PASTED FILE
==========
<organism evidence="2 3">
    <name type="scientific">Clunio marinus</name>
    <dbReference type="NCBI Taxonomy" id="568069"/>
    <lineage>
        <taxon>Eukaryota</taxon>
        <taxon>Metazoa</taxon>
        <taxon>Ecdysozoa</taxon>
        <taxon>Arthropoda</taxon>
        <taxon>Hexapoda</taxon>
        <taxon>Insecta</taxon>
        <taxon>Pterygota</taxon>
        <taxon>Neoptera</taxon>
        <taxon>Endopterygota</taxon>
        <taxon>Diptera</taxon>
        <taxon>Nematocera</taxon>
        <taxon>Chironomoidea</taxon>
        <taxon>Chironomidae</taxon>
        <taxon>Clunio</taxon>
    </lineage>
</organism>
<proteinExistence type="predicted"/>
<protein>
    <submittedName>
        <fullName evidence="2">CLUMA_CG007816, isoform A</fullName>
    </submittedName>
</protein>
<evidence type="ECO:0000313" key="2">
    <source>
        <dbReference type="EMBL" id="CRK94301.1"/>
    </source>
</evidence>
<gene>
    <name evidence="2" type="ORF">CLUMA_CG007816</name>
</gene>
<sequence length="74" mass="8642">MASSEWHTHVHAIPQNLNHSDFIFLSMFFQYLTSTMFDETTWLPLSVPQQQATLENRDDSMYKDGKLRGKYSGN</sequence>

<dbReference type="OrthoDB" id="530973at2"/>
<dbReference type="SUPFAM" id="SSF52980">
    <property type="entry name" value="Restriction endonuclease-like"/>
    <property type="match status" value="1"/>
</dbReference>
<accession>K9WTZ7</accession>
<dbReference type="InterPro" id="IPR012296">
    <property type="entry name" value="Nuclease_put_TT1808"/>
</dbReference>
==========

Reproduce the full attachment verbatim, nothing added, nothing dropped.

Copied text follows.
<organism evidence="2 3">
    <name type="scientific">Clunio marinus</name>
    <dbReference type="NCBI Taxonomy" id="568069"/>
    <lineage>
        <taxon>Eukaryota</taxon>
        <taxon>Metazoa</taxon>
        <taxon>Ecdysozoa</taxon>
        <taxon>Arthropoda</taxon>
        <taxon>Hexapoda</taxon>
        <taxon>Insecta</taxon>
        <taxon>Pterygota</taxon>
        <taxon>Neoptera</taxon>
        <taxon>Endopterygota</taxon>
        <taxon>Diptera</taxon>
        <taxon>Nematocera</taxon>
        <taxon>Chironomoidea</taxon>
        <taxon>Chironomidae</taxon>
        <taxon>Clunio</taxon>
    </lineage>
</organism>
<proteinExistence type="predicted"/>
<protein>
    <submittedName>
        <fullName evidence="2">CLUMA_CG007816, isoform A</fullName>
    </submittedName>
</protein>
<evidence type="ECO:0000313" key="2">
    <source>
        <dbReference type="EMBL" id="CRK94301.1"/>
    </source>
</evidence>
<gene>
    <name evidence="2" type="ORF">CLUMA_CG007816</name>
</gene>
<sequence length="74" mass="8642">MASSEWHTHVHAIPQNLNHSDFIFLSMFFQYLTSTMFDETTWLPLSVPQQQATLENRDDSMYKDGKLRGKYSGN</sequence>

<dbReference type="OrthoDB" id="530973at2"/>
<dbReference type="SUPFAM" id="SSF52980">
    <property type="entry name" value="Restriction endonuclease-like"/>
    <property type="match status" value="1"/>
</dbReference>
<accession>K9WTZ7</accession>
<dbReference type="InterPro" id="IPR012296">
    <property type="entry name" value="Nuclease_put_TT1808"/>
</dbReference>